• Any increase in tire size: width or height will help in increasing sand flotation to have bigger footprint, however length increase is tad better to give flotation + ground clearance (which is prime requisite in off-road). Width is better when you need to increase the center of gravity by widening your stance. 
  • Tire weight is the prime factor, that many people don't research, understand and factor as not many manufacturer like to share this data. Having bigger size tire, which is lighter than smaller tire is better for off-road long hill climb and better for fuel mileage because you have less weight on per axle to rotate.
  • Tread size and pattern cause major difference in off-road and on-road (comfort and mileage) than tire size or weight alone.

In your friend case 265 -275 is mere 1 cm width, that is TOTALLY NEGLIGIBLE for comfort, mileage, noise, offroad etc. unless you share more data of which tire brand, tread and size he used like 265/65/17.

The more detailed information you share with your precise requirement, the better and productive advice you will get.

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50 minutes ago, Gaurav said:

I'm giving you basics, so you put it together however you need to decode. @Wrangeld is almost right on everything, Ill add few more clarity points.

  • Any increase in tire size: width or height will help in increasing sand flotation to have bigger footprint, however length increase is tad better to give flotation + ground clearance (which is prime requisite in off-road). Width is better when you need to increase the center of gravity by widening your stance. 
  • Tire weight is the prime factor, that many people don't research, understand and factor as not many manufacturer like to share this data. Having bigger size tire, which is lighter than smaller tire is better for off-road long hill climb and better for fuel mileage because you have less weight on per axle to rotate.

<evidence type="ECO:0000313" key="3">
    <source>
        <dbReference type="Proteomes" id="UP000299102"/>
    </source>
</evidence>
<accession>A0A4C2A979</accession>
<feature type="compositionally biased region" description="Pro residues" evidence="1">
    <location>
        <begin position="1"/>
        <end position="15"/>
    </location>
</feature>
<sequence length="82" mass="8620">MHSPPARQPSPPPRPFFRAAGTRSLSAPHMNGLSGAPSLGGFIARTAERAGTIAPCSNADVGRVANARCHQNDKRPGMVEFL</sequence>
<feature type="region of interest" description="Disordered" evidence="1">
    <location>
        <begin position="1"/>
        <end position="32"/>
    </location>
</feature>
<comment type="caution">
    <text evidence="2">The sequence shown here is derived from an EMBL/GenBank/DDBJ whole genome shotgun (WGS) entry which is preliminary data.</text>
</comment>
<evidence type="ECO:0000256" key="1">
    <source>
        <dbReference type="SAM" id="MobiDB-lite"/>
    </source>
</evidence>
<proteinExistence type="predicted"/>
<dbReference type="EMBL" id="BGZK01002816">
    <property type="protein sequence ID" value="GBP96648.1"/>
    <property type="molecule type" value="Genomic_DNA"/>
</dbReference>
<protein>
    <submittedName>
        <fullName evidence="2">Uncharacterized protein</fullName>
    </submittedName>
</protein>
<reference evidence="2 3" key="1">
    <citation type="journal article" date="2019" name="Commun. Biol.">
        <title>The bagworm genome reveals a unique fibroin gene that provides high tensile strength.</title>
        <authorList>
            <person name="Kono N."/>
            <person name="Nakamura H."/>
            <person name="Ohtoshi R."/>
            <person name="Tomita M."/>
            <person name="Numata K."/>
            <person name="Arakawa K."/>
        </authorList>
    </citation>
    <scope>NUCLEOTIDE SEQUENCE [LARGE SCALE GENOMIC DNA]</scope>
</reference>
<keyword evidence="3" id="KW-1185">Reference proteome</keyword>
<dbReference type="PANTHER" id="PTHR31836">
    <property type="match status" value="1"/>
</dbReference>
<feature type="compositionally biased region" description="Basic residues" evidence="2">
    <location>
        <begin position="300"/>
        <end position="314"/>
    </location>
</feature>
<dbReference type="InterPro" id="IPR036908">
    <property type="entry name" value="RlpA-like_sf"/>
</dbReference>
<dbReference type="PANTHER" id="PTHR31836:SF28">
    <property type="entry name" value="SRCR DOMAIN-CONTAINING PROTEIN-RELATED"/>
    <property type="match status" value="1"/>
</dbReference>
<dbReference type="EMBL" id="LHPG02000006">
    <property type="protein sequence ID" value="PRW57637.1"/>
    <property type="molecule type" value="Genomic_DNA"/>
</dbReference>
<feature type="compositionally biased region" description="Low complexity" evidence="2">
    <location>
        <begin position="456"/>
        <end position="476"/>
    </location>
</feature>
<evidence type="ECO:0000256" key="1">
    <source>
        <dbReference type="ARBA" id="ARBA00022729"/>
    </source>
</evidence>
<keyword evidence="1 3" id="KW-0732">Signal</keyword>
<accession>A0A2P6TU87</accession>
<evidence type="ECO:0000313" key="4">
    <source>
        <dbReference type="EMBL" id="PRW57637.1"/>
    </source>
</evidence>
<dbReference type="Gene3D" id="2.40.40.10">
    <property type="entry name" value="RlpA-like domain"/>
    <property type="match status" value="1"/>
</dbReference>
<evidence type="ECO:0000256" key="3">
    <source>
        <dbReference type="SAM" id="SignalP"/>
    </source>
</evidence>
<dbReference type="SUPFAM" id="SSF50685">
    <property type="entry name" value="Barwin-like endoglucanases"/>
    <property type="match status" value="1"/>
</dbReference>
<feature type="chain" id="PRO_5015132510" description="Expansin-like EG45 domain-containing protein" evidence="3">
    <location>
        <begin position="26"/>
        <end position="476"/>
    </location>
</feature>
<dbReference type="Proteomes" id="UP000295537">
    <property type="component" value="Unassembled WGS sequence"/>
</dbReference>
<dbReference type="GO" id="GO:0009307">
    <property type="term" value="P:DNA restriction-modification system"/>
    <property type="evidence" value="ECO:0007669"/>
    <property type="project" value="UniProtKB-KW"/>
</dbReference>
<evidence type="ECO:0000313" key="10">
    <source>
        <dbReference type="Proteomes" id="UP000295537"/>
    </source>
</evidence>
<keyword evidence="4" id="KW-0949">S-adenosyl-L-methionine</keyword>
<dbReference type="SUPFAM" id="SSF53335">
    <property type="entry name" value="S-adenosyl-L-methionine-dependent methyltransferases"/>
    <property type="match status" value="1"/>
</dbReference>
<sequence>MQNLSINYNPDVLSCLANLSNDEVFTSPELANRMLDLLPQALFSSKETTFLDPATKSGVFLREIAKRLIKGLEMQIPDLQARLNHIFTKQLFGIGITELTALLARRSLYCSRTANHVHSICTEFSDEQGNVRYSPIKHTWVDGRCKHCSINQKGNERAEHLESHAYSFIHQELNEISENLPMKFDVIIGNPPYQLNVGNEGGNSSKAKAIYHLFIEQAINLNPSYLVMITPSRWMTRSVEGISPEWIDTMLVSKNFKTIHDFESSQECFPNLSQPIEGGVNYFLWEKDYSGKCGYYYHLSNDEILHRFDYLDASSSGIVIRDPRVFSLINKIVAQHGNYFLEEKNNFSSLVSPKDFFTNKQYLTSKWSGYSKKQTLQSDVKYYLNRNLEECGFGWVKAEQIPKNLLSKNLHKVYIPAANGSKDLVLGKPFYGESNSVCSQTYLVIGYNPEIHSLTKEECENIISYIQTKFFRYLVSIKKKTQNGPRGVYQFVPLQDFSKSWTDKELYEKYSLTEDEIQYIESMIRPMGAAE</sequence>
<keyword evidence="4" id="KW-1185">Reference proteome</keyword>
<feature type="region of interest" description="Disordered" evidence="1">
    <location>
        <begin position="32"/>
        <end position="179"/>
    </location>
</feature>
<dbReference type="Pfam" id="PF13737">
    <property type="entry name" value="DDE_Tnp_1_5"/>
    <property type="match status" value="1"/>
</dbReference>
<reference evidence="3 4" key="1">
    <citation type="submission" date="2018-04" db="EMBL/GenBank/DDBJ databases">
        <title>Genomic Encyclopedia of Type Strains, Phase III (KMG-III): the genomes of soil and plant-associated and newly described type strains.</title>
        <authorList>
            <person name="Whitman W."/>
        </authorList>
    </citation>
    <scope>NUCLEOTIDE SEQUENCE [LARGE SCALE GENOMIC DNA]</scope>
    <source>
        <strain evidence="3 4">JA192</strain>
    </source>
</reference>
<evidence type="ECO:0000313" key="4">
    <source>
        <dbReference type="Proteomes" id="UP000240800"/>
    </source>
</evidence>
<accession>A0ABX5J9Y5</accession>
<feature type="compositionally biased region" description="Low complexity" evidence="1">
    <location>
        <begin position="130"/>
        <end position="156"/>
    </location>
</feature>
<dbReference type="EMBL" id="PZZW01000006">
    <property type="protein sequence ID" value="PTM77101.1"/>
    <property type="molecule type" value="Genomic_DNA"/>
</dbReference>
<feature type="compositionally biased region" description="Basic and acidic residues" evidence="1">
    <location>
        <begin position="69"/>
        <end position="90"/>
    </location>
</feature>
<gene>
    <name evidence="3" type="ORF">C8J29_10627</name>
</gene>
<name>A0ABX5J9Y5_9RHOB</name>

• Tread size and pattern cause major difference in off-road and on-road (comfort and mileage) than tire size or weight alone.

In your friend case 265 -275 is mere 1 cm width, that is TOTALLY NEGLIGIBLE for comfort, mileage, noise, offroad etc. unless you share more data of which tire brand, tread and size he used like 265/65/17.

The more detailed information you share with your precise requirement, the better and productive advice you will get.

Thanks @Gaurav for your valuable feedback. For Pajero, I don't have further details as of now.

But when i compared tyre size for FJ-GXR & FJ-Extreme, GXR comes with 265/70 R17 and extreme comes with 275/70 R17. In this case also, its seems minor difference. Is it a kind of marketing style to justify price /trim or make some difference? 

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Sizes, type of tread and quality of rubber determine price than marketing style.

Once inside that range rest all is marketing jargon to promote that specific set of audience.

For best all terrain tire I always recommend Yokohama Geolander AT, based on my own 8 years of experience with Geolander and 14 years in offroad. BFG, Cooper ATR or STT, Mickey Thompson are awesome tires for off-road: sand and rocks, looks, but very heavy to limit your hill climb unless your ride has power mods. Secondly very noisy on road and drop fuel mileage being heavy to rotate.

Geolander AT are well balanced tires, to give awesome offroad performance and grip with very little road noise and little drop in fuel milage vs HT tires.

Unless you have highly modified desert only toy, don't bother with aggressive treads.

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4 minutes ago, Gaurav said:

Sizes, type of tread and quality of rubber determine price than marketing style.

Once inside that range rest all is marketing jargon to promote that specific set of audience.

For best all terrain tire I always recommend Yokohama Geolander AT, based on my own 8 years of experience with Geolander and 14 years in offroad. BFG, Cooper ATR or STT, Mickey Thompson are awesome tires for off-road: sand and rocks, looks, but very heavy to limit your hill climb unless your ride has power mods. Secondly very noisy on road and drop fuel mileage being heavy to rotate.

Geolander AT are well balanced tires, to give awesome offroad performance and grip with very little road noise and little drop in fuel milage vs HT tires.

Unless you have highly modified desert only toy, don't bother with aggressive treads.

If only it was possible to get hold of Geolander AT/S at the moment 😂

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6 minutes ago, Gaurav said:

Sizes, type of tread and quality of rubber determine price than marketing style.

Once inside that range rest all is marketing jargon to promote that specific set of audience.

For best all terrain tire I always recommend Yokohama Geolander AT, based on my own 8 years of experience with Geolander and 14 years in offroad. BFG, Cooper ATR or STT, Mickey Thompson are awesome tires for off-road and rocks, but very heavy to limit your hill climb unless your ride has power mods. Secondly very noisy on road and drop fuel mileage being heavy to rotate.

Geolander AT are well balanced tires, to give awesome offroad performance and grip with very little road noise and little drop in fuel milage vs HT tires.

Unless you have highly modified desert only toy, don't bother with aggressive treads.

Thanks @Gaurav for giving cost effective explanation. Well noted.